Kicked off the curb

Roadside glass recycling could shatter by next year

Mayor Nils Jensen openly opposes proposed changes to glass recycling in the region.

The Capital Regional District, faced with concerns over glass contaminating other recyclables, will consider a ban on glass from blue bins as early as next year.

“Their view was there are a small number of local bottlers that want their bottles returned so they can be reused. It represents a very small percentage of the bottles that are recycled,” Jensen said. “It’s like using a sledgehammer to deal with a gnat. People will be required to get into their cars, get on their bike or bus to the closest bottle depot. I think that’s counterintuitive to the recycling policy.”

Glass containers have been collected as part of the CRD’s residential curbside blue box program since it began in 1988.

“Most people will not go to the trouble of finding a place to drop their glass, they will put it in the garbage. Most of our glass will end up going to Hartland not the local bottlers who need their bottles,” Jensen said. “This whole initiative will benefit a handful of corporations to the detriment of the environment. That’s not what sustainability is all about.”

Recently implemented changes to the BC Recycling Regulation require producers to fund residential packaging and printed paper (PPP) recycling.

The CRD made agreements with both Multi-Material BC (MMBC) and Emterra Environmental to collect residential PPP, including glass, through the curbside blue box program. The agreements are effective to April 30, 2019. MMBC pays the CRD approximately $5 million annually to provide recycling on its behalf and the CRD, sub-contracts Emterra to conduct the blue box collection. MMBC owns all the recyclable materials collected and has contracted the firm Green by Nature to process and market them.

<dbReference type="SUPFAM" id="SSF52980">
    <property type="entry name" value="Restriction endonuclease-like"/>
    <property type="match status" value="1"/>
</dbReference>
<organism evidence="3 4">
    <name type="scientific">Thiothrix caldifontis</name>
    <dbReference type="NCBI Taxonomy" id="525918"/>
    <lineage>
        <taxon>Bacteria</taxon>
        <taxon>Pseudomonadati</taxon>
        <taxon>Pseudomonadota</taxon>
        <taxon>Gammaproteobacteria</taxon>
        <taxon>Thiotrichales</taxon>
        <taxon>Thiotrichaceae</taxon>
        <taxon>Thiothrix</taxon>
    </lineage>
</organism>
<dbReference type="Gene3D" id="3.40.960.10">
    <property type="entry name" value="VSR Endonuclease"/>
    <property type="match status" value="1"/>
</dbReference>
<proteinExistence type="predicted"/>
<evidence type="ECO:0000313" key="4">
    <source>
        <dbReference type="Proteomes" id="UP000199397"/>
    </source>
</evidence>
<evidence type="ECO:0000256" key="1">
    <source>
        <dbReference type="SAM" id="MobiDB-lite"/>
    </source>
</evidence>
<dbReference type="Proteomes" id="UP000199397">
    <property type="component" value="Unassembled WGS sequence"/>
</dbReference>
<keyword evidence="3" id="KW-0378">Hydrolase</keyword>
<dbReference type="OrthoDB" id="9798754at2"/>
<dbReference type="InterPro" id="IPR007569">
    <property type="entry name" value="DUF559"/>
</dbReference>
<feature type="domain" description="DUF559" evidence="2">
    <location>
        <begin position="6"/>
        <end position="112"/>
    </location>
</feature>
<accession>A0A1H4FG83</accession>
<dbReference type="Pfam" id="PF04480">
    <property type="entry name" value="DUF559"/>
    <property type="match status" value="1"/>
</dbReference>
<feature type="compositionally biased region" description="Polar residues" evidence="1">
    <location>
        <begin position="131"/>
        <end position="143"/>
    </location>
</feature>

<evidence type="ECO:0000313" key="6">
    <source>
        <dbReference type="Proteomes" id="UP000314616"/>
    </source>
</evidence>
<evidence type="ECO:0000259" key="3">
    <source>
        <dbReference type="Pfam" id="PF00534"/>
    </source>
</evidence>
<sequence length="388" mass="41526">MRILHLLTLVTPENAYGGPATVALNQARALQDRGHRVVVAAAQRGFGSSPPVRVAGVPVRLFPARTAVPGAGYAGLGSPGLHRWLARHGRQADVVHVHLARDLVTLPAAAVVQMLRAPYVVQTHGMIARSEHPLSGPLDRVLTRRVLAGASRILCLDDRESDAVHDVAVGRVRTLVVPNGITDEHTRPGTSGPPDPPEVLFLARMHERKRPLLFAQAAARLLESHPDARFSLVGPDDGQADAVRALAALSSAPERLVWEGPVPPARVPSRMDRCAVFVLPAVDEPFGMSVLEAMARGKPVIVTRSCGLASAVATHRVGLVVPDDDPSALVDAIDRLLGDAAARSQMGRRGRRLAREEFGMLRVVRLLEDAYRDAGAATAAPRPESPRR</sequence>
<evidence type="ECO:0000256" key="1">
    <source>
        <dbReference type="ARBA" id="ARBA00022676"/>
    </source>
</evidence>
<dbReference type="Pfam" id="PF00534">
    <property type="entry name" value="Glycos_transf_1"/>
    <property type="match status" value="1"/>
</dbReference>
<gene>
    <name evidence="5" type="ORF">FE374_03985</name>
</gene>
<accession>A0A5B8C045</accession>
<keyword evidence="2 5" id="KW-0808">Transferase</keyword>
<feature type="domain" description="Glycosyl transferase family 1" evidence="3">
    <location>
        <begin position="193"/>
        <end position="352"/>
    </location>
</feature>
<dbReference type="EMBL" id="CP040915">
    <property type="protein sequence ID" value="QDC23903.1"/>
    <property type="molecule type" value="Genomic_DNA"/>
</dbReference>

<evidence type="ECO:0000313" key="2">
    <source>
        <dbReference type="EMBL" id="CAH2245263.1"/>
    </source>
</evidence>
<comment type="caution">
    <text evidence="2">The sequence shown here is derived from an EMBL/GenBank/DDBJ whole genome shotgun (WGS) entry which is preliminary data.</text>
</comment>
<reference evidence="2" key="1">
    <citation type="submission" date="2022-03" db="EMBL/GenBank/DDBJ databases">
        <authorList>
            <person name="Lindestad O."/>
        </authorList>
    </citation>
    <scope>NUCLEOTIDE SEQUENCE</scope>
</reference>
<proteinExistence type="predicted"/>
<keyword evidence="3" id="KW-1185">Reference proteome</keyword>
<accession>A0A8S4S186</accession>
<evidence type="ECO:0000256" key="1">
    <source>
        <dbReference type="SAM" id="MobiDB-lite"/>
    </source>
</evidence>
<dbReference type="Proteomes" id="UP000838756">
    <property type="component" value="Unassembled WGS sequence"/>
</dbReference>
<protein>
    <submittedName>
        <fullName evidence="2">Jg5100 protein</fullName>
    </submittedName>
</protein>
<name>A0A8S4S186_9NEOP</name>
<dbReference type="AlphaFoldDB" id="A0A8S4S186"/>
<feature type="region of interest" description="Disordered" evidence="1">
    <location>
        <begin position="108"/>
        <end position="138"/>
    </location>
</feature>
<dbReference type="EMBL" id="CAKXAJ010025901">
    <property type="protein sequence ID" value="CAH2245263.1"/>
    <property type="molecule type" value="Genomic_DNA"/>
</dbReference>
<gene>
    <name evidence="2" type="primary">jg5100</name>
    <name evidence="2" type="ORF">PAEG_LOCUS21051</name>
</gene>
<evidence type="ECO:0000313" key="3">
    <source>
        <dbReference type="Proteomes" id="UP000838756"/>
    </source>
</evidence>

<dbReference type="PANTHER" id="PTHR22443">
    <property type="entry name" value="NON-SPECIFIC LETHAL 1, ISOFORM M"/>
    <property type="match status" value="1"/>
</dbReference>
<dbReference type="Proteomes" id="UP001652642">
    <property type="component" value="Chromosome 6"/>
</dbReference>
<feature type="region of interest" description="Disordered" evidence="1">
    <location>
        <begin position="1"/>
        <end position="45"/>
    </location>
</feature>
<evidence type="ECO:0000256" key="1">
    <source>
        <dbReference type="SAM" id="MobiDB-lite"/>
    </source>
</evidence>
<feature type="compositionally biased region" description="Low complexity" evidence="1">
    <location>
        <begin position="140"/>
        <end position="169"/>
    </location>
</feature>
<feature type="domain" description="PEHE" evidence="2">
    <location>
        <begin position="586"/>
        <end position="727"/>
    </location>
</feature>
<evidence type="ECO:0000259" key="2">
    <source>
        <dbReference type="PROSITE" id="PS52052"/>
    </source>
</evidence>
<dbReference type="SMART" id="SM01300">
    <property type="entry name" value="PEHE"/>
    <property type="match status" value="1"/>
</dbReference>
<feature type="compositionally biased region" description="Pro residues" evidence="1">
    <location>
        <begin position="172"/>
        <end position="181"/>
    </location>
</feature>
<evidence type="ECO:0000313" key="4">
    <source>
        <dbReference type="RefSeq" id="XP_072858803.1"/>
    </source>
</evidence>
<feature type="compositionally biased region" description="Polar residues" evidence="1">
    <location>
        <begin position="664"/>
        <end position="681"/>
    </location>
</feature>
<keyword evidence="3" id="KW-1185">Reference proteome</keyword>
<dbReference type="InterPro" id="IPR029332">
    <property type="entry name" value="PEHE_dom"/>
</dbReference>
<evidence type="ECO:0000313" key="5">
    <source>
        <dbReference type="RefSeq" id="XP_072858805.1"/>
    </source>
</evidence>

“The CRD engaged Emterra, they are a very good sustainability company,” Jensen said, noting they made alterations to collection to keep glass separate. “That contract will have to be broken as of Jan. 1 and we will have to pay them out. We don’t know how much it’s going to cost us to break that part of the contract.”

Glass containers collected curbside are supposed to be separated by residents to avoid glass contamination of other recyclables. If contamination is not consistently below three per cent (of the weight), the CRD faces fines of up to $120,000 a year. Information provided to CRD staff by MMBC audits states that contamination is trending downwards, but still estimated between eight and 10 per cent.

That contamination referred to is the possibility of contamination of the hard plastics we put in the blue box in Oak Bay, said Jensen.

Other options include termination of Emterra’s contract and re-tendering without curbside glass collection alongside a public awareness campaign. The preferred option by CRD staff is to continue roadside collection and re-evaluate when the agreements expire in 2019.

Another is to work with Emterra to negotiate a change to the existing curbside program to eliminate glass collection. This would include compensation of up to $150,000 per year to offset Emterra’s glass collection capital investment.

Jensen hopes to hear from his council, and residents, on whether glass should be removed from roadside recycling.

He urged council, and specifically readers of the Oak Bay News at the March 29 council meeting, to think on their views.

Jensen plans to ask councillors their thoughts during the April 11 Oak Bay council meeting prior to the April 13 CRD meeting where he expects a decision.

 

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